As a listener to tech podcasts, I’m sure you’re always asked questions like,”Should I get the small, medium, or large iPad?” or Should I get a MacBook, a MacBook Pro or a Macbook Air?” or “should I get an iPad or a Macbook?” So often the question is whether we need the big one or the small one.
I think the answer to all of these questions is, “Yes.” They should buy them all.
In January of 2010, Steve Jobs introduced the first iPad. Before he did the big reveal, he asked, “Is there room for a third category of device in the middle? Something in-between a laptop and a smart phone.” He said to succeed, that category of device would have to be far better at some key things.
The iPad definitely did key things for me that I couldn’t do with my other devices. My iPad Air 1 was getting a little long in the tooth when the12.9″ iPad Pro came out. What key thing could it do that the 9.7″ could not?
For me that key thing is watching video. I love to watch video podcasts during my morning rituals. You know that a bigger TV is always a better TV, right? If you have a 42″ TV, you really wish it was 50. If you have 50, you’re jealous of those with 55. The 12.9″ iPad Pro is the best video playback iPad out there. I wasn’t expecting the speakers to be so good. We used to watch video podcasts on the Air, and always had to fight bluetooth to connect up to the Jambox. With the new iPad, the speakers are much louder and the sound quality is very good, so we haven’t used the Jambox once. Just not fighting with Bluetooth is a key feature for me.
I quickly became accustomed to doodling around on it in the early morning, responding to emails and reading Twitter and Google Plus and Facebook to start my day. The Pencil is the key feature that makes this work. The Pencil along with MyScript Stylus as the keyboard allows me to write witty responses on social media while lounging in bet with a cat or two.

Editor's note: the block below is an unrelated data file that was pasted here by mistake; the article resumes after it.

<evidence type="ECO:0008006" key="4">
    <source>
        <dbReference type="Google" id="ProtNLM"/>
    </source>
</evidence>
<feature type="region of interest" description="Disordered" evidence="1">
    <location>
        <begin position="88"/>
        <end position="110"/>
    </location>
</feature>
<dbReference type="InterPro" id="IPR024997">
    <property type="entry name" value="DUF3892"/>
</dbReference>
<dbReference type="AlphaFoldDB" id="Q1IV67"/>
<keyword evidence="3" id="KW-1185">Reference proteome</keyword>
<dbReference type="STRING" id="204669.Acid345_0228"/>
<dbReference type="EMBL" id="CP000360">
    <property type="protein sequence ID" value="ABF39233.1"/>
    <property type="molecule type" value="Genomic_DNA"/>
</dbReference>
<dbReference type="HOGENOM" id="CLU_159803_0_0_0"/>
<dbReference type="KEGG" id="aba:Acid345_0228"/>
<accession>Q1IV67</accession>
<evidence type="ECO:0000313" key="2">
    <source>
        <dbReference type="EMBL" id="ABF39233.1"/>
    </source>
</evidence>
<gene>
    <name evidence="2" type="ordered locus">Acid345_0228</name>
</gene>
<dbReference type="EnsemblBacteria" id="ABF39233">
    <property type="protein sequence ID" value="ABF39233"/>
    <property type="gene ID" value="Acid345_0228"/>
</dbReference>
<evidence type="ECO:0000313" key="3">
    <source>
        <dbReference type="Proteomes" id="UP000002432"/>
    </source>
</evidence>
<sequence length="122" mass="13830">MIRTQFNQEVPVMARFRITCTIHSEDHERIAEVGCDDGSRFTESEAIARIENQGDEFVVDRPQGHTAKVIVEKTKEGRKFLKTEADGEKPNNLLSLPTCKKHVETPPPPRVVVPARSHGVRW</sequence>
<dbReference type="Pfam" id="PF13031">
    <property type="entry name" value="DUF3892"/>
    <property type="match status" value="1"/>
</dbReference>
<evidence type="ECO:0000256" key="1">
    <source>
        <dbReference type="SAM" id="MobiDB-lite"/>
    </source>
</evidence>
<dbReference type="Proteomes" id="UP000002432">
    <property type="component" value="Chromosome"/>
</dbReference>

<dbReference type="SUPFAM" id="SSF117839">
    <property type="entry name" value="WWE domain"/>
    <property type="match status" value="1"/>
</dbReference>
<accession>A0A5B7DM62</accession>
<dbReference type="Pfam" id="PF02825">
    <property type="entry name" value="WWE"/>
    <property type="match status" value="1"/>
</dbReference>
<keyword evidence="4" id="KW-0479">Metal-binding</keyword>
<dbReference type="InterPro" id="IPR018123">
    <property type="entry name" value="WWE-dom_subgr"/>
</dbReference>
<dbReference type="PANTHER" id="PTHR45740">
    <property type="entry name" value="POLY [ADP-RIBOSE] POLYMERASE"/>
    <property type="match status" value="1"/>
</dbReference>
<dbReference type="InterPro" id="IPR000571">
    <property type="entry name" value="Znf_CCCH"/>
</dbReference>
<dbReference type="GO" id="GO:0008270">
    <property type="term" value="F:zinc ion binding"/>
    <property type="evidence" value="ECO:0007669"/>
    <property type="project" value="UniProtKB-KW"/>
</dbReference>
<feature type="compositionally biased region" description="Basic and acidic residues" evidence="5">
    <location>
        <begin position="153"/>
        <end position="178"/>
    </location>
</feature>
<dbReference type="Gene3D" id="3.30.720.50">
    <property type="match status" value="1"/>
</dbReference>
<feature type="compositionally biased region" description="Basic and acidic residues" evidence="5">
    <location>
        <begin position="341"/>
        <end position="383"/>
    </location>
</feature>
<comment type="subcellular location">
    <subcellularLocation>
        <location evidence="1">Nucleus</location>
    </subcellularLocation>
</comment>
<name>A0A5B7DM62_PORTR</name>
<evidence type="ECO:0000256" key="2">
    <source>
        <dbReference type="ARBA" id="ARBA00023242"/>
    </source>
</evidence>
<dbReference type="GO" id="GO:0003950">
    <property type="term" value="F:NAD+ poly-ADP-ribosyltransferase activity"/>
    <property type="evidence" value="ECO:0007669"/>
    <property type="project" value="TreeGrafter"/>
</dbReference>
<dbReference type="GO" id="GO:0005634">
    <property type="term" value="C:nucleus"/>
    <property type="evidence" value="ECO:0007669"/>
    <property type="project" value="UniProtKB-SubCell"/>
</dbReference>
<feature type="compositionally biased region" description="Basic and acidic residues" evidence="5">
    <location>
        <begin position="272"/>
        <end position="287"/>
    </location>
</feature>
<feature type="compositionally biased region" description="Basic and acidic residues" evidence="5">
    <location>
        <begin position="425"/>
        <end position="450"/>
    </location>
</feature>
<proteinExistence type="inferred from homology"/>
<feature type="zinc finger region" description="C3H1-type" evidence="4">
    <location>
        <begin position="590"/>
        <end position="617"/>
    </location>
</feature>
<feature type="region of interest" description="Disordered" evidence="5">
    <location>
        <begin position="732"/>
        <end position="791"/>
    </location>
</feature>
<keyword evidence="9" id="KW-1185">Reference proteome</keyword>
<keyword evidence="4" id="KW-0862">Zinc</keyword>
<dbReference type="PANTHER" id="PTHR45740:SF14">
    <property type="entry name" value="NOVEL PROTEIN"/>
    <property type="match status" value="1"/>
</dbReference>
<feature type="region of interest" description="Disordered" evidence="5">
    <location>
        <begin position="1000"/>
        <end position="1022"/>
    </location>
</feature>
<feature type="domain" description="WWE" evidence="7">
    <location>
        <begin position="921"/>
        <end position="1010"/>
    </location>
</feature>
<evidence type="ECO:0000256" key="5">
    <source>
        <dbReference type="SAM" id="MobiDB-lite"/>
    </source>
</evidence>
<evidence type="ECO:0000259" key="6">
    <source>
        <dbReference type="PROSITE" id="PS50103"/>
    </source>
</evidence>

But then Apple came out with the 9.7″ iPad Pro. I wondered whether there was room between the 12.9″ iPad Pro and my iPhone. Were there key features that it had that it did better than the others? I have to say that it’s key feature is that it’s easier to carry around. The big girl iPad Pro isn’t really heavy but it’s like carrying a full-sized clipboard around. But the 9.7″ slips nicely into my gym bag and is easy to carry by hand along with my purse.
My indecision on whether to get the 9.7″ iPad Pro was taken out of my hands when Steve bought me one for my birthday. He’s cool that way. I have to say, having the Apple Pencil working on the smaller iPad Pro is pretty darn cool, and finally having TouchID on all my devices is awesome. The best camera I have (other than my big girl Olympus) is the one on the 9.7″ iPad Pro. Live photos and higher resolution makes me kind of look down on my iPhone 6 camera with distain.
After about a week of owning both iPad Pros, I have to say I still reach for the big girl iPad Pro first but when I leave the house, it’s the 9.7″ all the way. So they both have a place in my life because they both have key features.
I can have the same conversation about the MacBook vs the MacBook Pro.
I have always believed that I needed the top of the line MacBook Pro because I’m mobile, I take a gazillion photos and I need a hot rod recording studio. That’s all true, but when I got the MacBook, I found that the diminutive size made it a delight to tote around the house and take on travel with me. I haven’t bought enough dongles to test it out as my recording platform. The processor might not be up to snuff on this first version of the MacBook, but then again I successfully ran the live video show on a 2013 13″ Macbook one time. When I want desk time with a big monitor, the 15″ MacBook Pro wins every time, but it’s very rare now that I ever unplug it from the desk.
The key feature of the MacBook Pro is power, and the key feature of the MacBook is light and thin. They are both compelling enough for each to have a significant place in my daily life.
So when people ask you, “Should I get the big one or the small one?” maybe the answer is simply, “Yes.”